Sadiq:     It’s really shameless, marching into politics with his head held high after repeatedly criticising this very system. But then I suppose I shouldn’t hold fiery clerics to such high standards of discretion.

Ameen:     Typical liberal hypocrisy. See, as long as Qadri was making his little speeches outside D-Chowk, you people had an entirely different narrative. I distinctly remember you asking me, “Ameen, who is he? He has no political legitimacy. He’s just a cleric.” And now, when he attempts to get that legitimacy, the same people are going to turn around and say, “Oh, look at the shameless little Maulana wanting to change the system from within.”

Sadiq:     Look, if he wants to be a politician, he can be a politician. I just hope it exposes him for the fraud he is. I feel quite awful for his poor supporters. They stood outside in the heat, the rain, the cold- just because he told them to. Just because they believed in his holiness, or his teachings or what have you. I’m saying he’s letting them down by behaving like this. He was playing a better role standing outside criticising the big political players. And I mean, even I thought the man made sense some times. He’s got a way with words. But this act is just completely transparent; capitalising on his popularity.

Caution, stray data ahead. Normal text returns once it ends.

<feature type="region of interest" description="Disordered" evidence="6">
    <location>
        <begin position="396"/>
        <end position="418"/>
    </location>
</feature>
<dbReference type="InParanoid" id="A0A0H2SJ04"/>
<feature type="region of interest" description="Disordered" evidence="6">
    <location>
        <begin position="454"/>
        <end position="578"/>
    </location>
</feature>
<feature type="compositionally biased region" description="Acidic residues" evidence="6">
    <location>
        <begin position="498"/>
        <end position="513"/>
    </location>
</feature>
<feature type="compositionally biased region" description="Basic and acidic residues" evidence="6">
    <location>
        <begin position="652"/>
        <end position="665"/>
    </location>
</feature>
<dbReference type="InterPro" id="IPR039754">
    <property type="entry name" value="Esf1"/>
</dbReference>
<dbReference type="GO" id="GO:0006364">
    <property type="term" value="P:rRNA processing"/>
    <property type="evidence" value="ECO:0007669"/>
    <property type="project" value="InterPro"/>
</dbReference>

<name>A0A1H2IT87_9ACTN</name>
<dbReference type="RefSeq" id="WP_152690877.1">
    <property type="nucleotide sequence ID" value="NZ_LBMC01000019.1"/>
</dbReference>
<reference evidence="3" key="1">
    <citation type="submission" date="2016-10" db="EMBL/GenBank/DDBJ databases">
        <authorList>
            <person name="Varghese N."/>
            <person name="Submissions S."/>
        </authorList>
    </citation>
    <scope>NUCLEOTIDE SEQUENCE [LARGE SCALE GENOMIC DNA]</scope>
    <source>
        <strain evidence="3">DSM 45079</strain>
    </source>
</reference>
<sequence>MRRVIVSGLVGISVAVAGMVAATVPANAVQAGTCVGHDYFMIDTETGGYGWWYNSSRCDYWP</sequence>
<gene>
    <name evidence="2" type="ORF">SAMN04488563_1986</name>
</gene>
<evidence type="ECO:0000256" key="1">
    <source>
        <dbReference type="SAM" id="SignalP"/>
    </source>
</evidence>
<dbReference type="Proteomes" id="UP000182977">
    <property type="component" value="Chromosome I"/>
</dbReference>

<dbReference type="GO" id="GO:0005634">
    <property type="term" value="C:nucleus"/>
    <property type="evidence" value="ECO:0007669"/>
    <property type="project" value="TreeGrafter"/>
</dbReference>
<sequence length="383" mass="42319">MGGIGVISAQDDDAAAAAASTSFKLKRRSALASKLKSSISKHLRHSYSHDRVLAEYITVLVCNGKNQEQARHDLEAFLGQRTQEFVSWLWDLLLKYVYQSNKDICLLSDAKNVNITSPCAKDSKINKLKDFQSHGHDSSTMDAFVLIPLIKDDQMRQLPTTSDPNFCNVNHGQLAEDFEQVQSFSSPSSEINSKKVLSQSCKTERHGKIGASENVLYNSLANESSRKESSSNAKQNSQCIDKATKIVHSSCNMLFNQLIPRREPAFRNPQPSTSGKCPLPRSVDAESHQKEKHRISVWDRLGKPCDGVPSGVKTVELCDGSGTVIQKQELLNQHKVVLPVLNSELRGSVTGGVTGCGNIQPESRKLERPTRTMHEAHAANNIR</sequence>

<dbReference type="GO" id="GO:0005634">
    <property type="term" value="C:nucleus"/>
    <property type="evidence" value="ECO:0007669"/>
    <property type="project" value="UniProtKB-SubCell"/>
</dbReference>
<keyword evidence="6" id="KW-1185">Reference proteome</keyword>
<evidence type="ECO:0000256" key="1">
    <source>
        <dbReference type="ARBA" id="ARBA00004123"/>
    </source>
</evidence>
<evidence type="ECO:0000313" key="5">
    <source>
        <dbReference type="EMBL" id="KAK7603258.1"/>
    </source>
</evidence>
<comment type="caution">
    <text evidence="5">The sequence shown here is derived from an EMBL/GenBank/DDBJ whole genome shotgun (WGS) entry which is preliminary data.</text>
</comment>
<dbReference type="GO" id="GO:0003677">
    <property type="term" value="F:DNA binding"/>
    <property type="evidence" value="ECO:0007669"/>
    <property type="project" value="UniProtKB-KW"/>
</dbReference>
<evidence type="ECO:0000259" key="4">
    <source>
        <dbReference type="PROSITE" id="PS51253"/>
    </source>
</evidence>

Ameen:     So, you’re going to hold it against him for realising he had to change the system from within to change it at all?

Sadiq:     He’s still talking about tearing down the system. He has no respect for the system, for democracy, for parliament. Isn’t that all he’s said for months?

Ameen:     He’s doing what he has to do to get justice. 17 people of his party were brutally murdered in urban Lahore, Sadiq. I mean, I kind of get it if he thinks standing on the periphery screaming criticisms isn’t getting him anywhere. He has to get his hands dirty if he is to get justice.

Sadiq:     That’s too convenient. It’s too convenient to think like that. You make it sound like he’s being forced.

Ameen:     In a way, he is.